Note: Students will be informed as to these expectations in their Blackboard Orientation course. You may also wish to post this information on your syllabus.
Should I adjust the workload over breaks? What about quizzes and exams over breaks?
Faculty should adjust the workload over break to accommodate possible travel time as well as the need for rest and recuperation. A break also offers an opportunity for students to catch up or get ahead: students will need to prepare for the classes that immediately follow break. To these ends, faculty should generally plan on assigning asynchronous time on task activities that are correlative (by the standard 3:1 hours) to the synchronous hours scheduled for that week. Faculty should also keep in mind that quizzes, exams and/or projects will likely be scheduled at roughly the same points throughout the semester (especially proximate to breaks) and should provide wide windows of time in which to complete them and, if timed, additional time for completion.
Yes! High stakes, “closed book and notes” exams can be anxiety-producing in ways that obscure student learning rather than demonstrate student learning.
An asynchronous final project builds student capacity with regard to time management and independent work. Some possible asynchronous final assignments include Memorandum, Annotated Bibliography, Research Paper, Op-Ed, Fact Sheet, Recorded Oral Presentations, Podcasts, Portfolios, Posters, Reenactment of a Historical Trial.
If you conclude that a timed synchronous exam is best for your students, be sure to provide clarity around expectations as to what is allowed and not allowed including, but not limited to, protocols for questions to the instructor, time constraints, and any collaboration. (See Computer Science's Collaboration Policy for an example.). You must also make provision well in advance for students who need extended time and who may have technology issues. For fall 2020, the exam period runs from 12/16-12/21 with all final assignments due by 5 pm on the 21st, and nothing due during Reading Period. Faculty must request from the Registrar a specific, synchronous time during the exam period for administering a timed synchronous exam. Details about this process are forthcoming.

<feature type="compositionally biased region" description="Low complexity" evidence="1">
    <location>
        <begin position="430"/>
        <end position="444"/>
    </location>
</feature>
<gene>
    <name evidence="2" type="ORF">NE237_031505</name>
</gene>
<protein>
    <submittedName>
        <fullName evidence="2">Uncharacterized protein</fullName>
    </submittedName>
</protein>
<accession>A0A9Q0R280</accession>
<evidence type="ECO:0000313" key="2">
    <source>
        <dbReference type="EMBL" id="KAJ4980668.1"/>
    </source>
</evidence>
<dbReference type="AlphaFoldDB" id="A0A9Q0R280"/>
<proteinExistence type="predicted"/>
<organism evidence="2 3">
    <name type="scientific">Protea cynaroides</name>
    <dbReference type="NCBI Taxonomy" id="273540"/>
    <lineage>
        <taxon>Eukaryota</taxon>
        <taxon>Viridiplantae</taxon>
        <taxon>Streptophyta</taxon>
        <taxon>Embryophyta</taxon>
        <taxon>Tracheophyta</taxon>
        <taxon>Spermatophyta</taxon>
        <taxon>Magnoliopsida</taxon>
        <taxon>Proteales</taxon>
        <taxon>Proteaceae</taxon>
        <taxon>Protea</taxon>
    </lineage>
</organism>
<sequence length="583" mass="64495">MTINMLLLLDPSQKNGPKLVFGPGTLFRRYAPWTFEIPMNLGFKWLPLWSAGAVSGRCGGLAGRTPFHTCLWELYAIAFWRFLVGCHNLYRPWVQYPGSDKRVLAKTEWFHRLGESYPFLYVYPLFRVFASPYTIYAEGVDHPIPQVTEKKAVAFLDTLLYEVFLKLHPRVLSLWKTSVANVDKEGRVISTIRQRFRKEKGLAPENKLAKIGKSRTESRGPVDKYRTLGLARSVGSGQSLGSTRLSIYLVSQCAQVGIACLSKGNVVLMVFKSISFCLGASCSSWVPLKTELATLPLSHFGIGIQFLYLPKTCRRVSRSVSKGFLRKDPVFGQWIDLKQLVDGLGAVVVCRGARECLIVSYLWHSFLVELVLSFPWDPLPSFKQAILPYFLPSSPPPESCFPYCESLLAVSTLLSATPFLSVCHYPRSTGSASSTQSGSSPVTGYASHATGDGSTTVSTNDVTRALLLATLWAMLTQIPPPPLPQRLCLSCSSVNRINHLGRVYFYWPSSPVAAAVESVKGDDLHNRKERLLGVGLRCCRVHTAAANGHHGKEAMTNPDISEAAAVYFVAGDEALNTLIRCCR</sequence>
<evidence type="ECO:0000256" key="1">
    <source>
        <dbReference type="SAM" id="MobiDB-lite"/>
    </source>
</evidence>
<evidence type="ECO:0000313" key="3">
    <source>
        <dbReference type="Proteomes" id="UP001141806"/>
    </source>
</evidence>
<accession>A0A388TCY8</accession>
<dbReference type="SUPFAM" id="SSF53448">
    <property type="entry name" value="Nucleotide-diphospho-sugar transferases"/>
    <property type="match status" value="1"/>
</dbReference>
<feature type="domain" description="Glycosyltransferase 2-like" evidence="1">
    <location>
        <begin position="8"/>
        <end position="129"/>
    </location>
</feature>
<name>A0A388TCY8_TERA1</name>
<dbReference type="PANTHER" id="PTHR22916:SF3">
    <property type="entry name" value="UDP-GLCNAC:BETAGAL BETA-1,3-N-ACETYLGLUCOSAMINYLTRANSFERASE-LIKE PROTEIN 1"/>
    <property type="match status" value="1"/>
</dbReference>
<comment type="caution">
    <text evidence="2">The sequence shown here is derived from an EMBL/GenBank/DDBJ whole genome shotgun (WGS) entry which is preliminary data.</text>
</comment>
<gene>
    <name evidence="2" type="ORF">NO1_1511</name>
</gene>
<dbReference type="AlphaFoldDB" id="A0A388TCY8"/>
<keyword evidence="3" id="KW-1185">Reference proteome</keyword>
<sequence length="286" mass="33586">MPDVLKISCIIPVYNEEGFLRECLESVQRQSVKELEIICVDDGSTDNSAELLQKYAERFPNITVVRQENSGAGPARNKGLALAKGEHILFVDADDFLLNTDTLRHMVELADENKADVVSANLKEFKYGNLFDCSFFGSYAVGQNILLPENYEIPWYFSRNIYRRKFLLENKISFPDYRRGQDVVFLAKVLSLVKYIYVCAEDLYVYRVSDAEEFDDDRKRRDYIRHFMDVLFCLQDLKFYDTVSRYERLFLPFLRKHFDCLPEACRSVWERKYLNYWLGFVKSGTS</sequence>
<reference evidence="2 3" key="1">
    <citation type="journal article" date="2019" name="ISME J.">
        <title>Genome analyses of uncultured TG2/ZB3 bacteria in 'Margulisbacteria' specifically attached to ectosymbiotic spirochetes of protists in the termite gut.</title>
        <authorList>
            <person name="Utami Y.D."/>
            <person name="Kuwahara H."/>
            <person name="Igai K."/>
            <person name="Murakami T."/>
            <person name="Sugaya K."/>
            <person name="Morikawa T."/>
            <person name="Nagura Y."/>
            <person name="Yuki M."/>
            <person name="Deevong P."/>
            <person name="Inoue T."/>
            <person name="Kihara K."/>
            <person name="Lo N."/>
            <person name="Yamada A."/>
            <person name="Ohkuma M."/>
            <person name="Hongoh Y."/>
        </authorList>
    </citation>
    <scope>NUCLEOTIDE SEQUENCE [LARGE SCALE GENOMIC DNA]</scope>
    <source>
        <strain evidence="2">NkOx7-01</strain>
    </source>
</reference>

Students who are hired to facilitate student learning in a course cannot be enrolled in that course. Ideally, they have taken the course before and received a grade of “B” or higher. Students employed to support other students’ learning can perform a range of tasks (as indicated by topics below) and receive pedagogical training, organized by the Baldwin Center for Learning and Teaching, and focus on facilitating student learning and engagement. Please reach out to Katie Byrnes, to get your student trained.
- For questions about a Learning Assistant/Non-Grader or a Teaching Assistant, contact Katie Byrnes, Director of the Baldwin Center for Learning and Teaching.
- For questions about Q-skills tutor or study group leaders, contact Eric Gaze, Director of Quantitative Reasoning at the Baldwin Center for Learning and Teaching or visit this site: https://www.bowdoin.edu/baldwin-center/for-students/qr-program/index.html.
- For questions about Writing Assistants, contact Meredith McCarroll, Director of Writing and Rhetoric and Director of the First Year Writing Seminar at the Baldwin Center for Learning and Teaching or visit https://www.bowdoin.edu/baldwin-center/for-students/writing-and-rhetoric/the-writing-workshop.html.